With colors you can set a mood, attract attention, or make a statement. Color affect us in numerous ways, both mentally and physically. By selecting the right color scheme, you can express yourself or build up a solid visual work. Color can be your most powerful design element if you learn to use it effectively.
The color wheel is the basic tool for organising hues. The first circular color diagram was designed by Sir Isaac Newton in 1666.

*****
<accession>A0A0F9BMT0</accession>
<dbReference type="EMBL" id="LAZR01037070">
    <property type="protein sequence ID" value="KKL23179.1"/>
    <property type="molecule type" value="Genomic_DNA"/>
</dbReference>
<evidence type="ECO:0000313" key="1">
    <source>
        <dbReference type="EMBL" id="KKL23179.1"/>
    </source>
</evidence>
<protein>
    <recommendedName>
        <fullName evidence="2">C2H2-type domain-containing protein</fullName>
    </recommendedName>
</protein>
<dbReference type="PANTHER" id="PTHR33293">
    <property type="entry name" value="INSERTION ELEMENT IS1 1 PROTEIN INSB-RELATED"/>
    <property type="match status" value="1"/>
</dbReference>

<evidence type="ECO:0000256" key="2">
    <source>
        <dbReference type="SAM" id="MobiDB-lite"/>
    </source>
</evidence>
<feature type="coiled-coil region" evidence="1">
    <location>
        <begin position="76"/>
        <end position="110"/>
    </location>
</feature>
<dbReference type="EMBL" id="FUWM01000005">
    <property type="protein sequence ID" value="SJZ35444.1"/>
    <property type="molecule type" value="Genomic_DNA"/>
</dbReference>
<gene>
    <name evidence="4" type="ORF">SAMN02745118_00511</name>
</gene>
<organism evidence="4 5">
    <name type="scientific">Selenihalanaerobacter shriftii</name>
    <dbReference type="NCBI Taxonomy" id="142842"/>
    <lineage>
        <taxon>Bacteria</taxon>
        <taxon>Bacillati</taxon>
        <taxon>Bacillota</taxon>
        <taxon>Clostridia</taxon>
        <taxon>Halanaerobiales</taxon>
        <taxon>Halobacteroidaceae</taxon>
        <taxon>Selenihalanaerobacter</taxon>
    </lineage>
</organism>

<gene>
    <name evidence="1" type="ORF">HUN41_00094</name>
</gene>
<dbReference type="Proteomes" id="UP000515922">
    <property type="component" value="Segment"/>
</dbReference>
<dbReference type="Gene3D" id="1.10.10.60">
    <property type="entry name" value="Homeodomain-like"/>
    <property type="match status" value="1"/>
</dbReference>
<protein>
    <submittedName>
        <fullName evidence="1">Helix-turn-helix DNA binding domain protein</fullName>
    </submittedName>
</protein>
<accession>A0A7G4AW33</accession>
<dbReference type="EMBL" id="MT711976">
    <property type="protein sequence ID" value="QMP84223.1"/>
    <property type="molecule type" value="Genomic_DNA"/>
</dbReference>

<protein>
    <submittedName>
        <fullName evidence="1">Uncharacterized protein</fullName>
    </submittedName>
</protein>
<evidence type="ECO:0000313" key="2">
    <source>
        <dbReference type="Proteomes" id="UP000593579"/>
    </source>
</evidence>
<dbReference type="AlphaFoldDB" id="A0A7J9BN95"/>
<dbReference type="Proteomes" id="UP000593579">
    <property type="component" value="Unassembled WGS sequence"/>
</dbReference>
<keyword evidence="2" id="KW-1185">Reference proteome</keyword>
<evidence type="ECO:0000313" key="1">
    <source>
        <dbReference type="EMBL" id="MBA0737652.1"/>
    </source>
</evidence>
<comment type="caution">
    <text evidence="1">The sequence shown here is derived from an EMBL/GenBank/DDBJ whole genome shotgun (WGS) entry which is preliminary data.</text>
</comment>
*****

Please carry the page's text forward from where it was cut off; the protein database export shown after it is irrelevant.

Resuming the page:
In 1692 an artist known only as “A. Boogert” sat down to write a book in Dutch about mixing watercolors currently kept at the Bibliothèque Méjanes in Aix-en-Provence, France. Spanning nearly 800 completely handwritten (and painted) pages, Traité des couleurs servant à la peinture à l’eau, was probably the most comprehensive guide to paint and color of its time. It’s hard not to compare the hundreds of pages of color to its contemporary equivalent, the Pantone Color Guide, which was published in 1963 and with its list of 1.144 colors is the current reference for all graphic designers and visual communicators. More recently, the RGB Colorspace Atlas by New York-based artist Tauba Auerbach is a massive tome containing digital offset prints of every variation of RGB color possible. A printed work on RGB color is kind of paradox if you consider that any print is based on a subtractive CMYK color method.